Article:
The words, “Fails to grade U.S. #1 account condition,” on a USDA inspection certificate sound awfully conclusive. And, in fact, they do tell us with certainty (setting aside the possibility of an appeal inspection) that the product that was inspected, at that time and place, failed to meet U.S. #1 standards.
Most of the time, however, the pertinent question is not whether the product presently meets U.S. #1 standards, but whether there’s been a breach of the sales agreement. And, for several reasons, failing to make grade does not necessarily mean the seller failed to comply with the sales agreement.
First, if the product was not sold or labeled U.S. #1, then the seller is under no obligation to meet this standard. For example, product sold without a grade (or ‘no grade’) could fully comply with the sales agreement, while failing to grade U.S. #1.
Second, it’s important to consider whether all the product was inspected. A certain percentage of condition defects is permissible, so any product that is not made available for inspection must be factored in as defect-free to arrive at the relevant percentage of defects.
And third, even if all the product is made available for inspection, and even if the product was sold with a grade of U.S. #1, if the shipment was purchased on an f.o.b. basis, then it only needs to make grade when the title transfers at shipping point, not days later when the inspection is performed at destination. In other words, a failure to grade U.S. #1 at destination doesn’t necessarily prove the product failed at shipping point when title passed to the buyer.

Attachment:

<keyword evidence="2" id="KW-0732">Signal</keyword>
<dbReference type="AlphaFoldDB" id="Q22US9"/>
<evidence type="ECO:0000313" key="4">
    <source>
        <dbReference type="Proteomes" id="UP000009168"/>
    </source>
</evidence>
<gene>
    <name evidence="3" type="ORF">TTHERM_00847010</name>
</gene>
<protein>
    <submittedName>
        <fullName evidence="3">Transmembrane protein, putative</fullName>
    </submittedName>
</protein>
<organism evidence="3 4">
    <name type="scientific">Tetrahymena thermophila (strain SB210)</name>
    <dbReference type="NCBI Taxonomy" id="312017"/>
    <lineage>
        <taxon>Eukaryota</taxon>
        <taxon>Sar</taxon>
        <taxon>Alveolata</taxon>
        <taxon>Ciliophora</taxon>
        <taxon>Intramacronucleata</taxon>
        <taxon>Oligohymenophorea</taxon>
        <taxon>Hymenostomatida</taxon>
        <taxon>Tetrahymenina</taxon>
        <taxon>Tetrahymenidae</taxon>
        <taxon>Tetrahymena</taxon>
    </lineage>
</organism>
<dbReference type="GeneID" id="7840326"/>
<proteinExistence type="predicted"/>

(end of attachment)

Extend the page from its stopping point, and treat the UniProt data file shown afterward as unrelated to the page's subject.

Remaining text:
In theory, it’s possible that elevated levels of condition defects at destination, combined with proof of normal transportation conditions, could be used to establish that the product must not have been in grade when title transferred at shipping point. Practically speaking, however, when product is sold on an f.o.b. basis, and condition defects are elevated, the question is usually not whether the product made grade, but whether the product made “good arrival,” per PACA’s good arrival guidelines.
Does this mean that the acceptable level of condition defects at destination is the same for product sold with and without a grade?
No. Although it’s true that the same percentages for average, serious, and very serious defects apply, when product is sold U.S. #1, both quality and condition defects score against the good arrival percentages. Conversely, when product is sold without a grade, only condition defects score. Therefore, when quality defects are present, fewer condition defects are permitted at destination when product is sold with a grade.
In summary, when interpreting inspection certificates it’s important to take your time and carefully consider whether it establishes a breach of the sales agreement.